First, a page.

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Minnesota Community Living 2013-03-04 Spring Landscape Management
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Spring Landscape Management

By Jim Gannon, Prescription Landscape

Clean-up: A thorough spring clean-up is an essential start for a healthy landscape. The spring clean-up should be completed as soon as weather and ground conditions permit, usually no later than May 1. Clean-up in lawn areas should be done by power vacuuming, power blowing, power mulching or hand raking. Power mulching should be utilized where possible to recycle nutrients and organic matter back into the soil. Areas such as shrub beds, building foundations, and around obstacles are usually best cleaned by power blowing or hand raking to remove leaves and debris. Ornamental grasses and other perennial plants that are not cut back in the fall will need old foliage to be removed.

Salty Soils

Salt damage that kills vegetation can be a problem for sites that require significant use of ice melting products. Residual salt in the soil will cause a problem for plants in not allowing them to take in needed nutrients. Gypsum is a product that is applied to strategic areas of your turf to allow available nutrients to be taken into the plants and for the sodium particles to more easily leach out of the soil. Annual gypsum applications in the late fall will help in combating this common problem.

Weed Control

Crabgrass is a common weed found in Minnesota lawns controlled with proper spring management practices. Crabgrass is a warm-season annual grass, in contrast to cool-season perennial grasses that make up desired Minnesota lawns. Creating an ideal environment for the desirable cool-season grasses is the key to maintaining a weed-free lawn. A thick and lush lawn will prevent most of your crabgrass seeds from establishing. However, this can be a challenge in damaged turf areas along curb-lines and sidewalks. Working with a landscape management professional to find the right balance and establish a strategy for managing difficult and independently unique areas is recommended to create a detail-oriented landscape plan.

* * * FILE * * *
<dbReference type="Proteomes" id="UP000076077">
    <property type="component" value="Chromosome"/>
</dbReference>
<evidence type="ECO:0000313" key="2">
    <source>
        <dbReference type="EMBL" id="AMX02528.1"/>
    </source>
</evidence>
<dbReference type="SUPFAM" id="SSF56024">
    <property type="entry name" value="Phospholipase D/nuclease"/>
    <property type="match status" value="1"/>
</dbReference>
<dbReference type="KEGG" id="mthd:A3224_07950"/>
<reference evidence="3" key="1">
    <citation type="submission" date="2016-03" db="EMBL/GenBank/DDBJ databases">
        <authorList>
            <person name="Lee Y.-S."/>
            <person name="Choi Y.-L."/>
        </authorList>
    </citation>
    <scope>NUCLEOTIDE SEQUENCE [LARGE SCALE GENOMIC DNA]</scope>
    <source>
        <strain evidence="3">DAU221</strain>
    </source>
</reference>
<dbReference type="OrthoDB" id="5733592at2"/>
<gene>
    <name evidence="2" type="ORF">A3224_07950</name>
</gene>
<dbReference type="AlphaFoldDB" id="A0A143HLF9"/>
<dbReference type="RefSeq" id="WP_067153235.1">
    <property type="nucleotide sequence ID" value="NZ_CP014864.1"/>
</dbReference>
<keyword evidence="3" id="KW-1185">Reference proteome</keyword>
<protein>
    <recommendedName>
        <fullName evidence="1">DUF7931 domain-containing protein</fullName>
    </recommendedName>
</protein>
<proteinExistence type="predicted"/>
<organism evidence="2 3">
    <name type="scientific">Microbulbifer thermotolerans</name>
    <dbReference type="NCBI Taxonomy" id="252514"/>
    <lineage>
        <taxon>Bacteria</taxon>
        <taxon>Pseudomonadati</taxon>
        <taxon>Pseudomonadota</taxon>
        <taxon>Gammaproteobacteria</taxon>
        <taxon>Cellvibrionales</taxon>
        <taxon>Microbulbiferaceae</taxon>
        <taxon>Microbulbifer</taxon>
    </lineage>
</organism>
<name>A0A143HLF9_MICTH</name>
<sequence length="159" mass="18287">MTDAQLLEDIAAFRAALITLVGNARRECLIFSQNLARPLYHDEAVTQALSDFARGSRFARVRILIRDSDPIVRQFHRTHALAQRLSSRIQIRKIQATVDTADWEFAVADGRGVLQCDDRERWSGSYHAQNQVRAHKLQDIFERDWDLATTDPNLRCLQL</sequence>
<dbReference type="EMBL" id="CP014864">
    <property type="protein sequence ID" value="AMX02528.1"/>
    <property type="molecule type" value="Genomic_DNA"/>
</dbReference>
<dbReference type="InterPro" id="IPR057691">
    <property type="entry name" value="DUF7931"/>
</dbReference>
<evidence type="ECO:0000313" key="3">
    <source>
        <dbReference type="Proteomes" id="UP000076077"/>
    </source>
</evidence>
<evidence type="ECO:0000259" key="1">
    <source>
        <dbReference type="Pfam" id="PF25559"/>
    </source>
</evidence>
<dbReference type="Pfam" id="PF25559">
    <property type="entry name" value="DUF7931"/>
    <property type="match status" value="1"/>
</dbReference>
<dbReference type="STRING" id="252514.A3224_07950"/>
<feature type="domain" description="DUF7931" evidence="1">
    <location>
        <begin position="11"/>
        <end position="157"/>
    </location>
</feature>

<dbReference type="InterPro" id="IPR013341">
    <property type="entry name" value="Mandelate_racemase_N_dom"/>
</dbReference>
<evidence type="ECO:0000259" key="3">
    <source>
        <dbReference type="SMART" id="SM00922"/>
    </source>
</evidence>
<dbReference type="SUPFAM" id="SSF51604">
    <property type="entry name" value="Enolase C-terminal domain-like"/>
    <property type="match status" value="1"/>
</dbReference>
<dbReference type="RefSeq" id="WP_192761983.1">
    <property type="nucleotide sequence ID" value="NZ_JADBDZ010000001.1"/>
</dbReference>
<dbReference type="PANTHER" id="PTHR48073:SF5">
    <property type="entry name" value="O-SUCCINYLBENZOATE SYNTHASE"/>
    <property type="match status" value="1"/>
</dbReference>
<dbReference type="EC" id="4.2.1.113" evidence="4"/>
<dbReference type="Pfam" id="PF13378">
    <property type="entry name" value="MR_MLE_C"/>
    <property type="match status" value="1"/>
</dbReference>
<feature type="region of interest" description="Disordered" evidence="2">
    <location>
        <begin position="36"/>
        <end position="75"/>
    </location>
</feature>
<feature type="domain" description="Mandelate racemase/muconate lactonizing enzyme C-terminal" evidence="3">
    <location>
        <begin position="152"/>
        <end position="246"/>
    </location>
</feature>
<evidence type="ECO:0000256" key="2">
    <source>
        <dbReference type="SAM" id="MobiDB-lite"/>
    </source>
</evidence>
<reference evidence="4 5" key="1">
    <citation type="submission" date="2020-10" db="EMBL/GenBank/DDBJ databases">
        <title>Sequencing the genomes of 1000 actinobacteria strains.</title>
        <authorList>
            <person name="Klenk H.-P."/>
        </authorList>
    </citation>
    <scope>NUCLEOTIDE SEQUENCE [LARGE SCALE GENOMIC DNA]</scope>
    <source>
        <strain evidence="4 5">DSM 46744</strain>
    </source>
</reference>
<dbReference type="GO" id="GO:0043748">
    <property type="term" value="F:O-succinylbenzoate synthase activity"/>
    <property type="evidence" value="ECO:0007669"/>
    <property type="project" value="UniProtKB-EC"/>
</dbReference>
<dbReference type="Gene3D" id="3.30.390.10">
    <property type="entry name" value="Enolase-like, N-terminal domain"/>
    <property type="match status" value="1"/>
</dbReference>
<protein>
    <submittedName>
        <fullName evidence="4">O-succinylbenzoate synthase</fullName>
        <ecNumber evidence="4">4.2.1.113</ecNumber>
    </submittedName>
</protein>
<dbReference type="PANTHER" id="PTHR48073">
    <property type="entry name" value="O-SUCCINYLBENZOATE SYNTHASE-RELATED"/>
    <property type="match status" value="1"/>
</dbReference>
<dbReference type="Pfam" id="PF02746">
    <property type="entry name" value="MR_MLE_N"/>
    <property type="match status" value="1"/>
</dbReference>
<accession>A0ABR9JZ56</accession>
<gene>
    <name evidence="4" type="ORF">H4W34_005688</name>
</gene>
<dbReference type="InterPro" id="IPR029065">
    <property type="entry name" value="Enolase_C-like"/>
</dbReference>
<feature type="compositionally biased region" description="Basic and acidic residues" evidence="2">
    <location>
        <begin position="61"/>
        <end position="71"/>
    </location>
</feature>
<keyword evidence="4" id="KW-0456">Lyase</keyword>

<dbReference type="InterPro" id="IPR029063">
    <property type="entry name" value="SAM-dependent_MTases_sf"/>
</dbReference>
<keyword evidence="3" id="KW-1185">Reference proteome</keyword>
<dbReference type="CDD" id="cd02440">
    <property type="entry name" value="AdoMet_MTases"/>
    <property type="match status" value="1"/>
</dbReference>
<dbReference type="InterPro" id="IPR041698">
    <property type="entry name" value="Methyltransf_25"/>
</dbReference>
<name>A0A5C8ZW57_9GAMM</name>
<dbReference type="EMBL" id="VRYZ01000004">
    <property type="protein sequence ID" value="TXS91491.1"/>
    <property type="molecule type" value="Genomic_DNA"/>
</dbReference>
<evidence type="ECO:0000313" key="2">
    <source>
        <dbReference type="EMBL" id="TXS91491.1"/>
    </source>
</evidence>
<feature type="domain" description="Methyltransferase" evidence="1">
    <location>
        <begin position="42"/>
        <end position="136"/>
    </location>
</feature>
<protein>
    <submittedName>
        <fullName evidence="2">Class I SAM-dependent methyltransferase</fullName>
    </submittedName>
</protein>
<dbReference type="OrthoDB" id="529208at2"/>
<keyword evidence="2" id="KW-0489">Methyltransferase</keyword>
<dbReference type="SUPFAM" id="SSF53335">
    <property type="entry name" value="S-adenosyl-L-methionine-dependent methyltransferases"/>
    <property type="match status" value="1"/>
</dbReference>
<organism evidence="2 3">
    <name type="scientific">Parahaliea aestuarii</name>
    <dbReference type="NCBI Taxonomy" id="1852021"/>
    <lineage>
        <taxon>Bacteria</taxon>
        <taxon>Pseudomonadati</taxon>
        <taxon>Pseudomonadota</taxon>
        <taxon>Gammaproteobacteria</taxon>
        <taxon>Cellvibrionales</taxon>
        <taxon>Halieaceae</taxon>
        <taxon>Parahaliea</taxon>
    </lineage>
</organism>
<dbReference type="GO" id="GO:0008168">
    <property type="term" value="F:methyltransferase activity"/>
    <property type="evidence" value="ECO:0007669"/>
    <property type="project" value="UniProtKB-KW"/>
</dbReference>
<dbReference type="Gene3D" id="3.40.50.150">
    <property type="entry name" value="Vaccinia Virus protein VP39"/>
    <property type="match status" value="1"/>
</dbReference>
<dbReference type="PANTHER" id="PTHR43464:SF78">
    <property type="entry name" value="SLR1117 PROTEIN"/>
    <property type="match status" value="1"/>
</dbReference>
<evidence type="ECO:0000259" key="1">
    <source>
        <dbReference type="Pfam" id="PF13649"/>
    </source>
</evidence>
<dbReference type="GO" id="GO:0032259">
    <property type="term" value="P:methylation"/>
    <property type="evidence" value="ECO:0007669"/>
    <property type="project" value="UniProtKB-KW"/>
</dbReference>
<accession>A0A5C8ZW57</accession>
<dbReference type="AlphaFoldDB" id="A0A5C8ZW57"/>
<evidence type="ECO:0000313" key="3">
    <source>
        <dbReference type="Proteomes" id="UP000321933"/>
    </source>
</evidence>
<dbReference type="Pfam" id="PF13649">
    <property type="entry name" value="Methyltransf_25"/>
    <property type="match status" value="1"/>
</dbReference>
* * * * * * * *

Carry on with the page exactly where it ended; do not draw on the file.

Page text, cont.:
Sod or Soil/Seed Installation

Sod or soil/seed installation is sometimes necessary to repair damaged turf areas as a result of winter snow removal services. If not treated, these damaged areas will harbor weeds and develop unsightly features. To repair these damaged areas, sod most often will give you consistent and desirable results but is more expensive versus a soil/seed installation. Installing soil/seed will render sometimes inconsistent results, but if watered properly with available nutrients it provides a good value solution.

Taking a macro view of your spring landscape management program is important for success. Property managers and homeowners should consider the numerous implications for landscape maintenance decisions and variable weather that can have a dramatic effect on desired results. An experienced landscape management professional will be out in front of the common reoccurring landscape management problems and ready to respond in a timely fashion. Many issues present a small window of opportunity to resolve common problems, requiring future planning and an open, trust-based relationship with your landscape management professional.

Published by Community Associations Institute — Minnesota Chapter, copyright 2013. All articles and paid advertising represent the opinions of authors and advertisers and not necessarily the opinion of either Minnesota Community Living or CAI–Minnesota Chapter. The information contained within should not be construed as a recommendation for any course of action regarding financial, legal, accounting, or other professional services by the CAI–Minnesota Chapter, or by Minnesota Community Living, or its authors. Articles, letters to the editor, and advertising may be sent to Chapter Staff Editor Joe Flannigan at joef@cai-mn.com, or at CAI–Minnesota Chapter, 1000 Westgate Dr., Suite 252, St. Paul, MN 55114.

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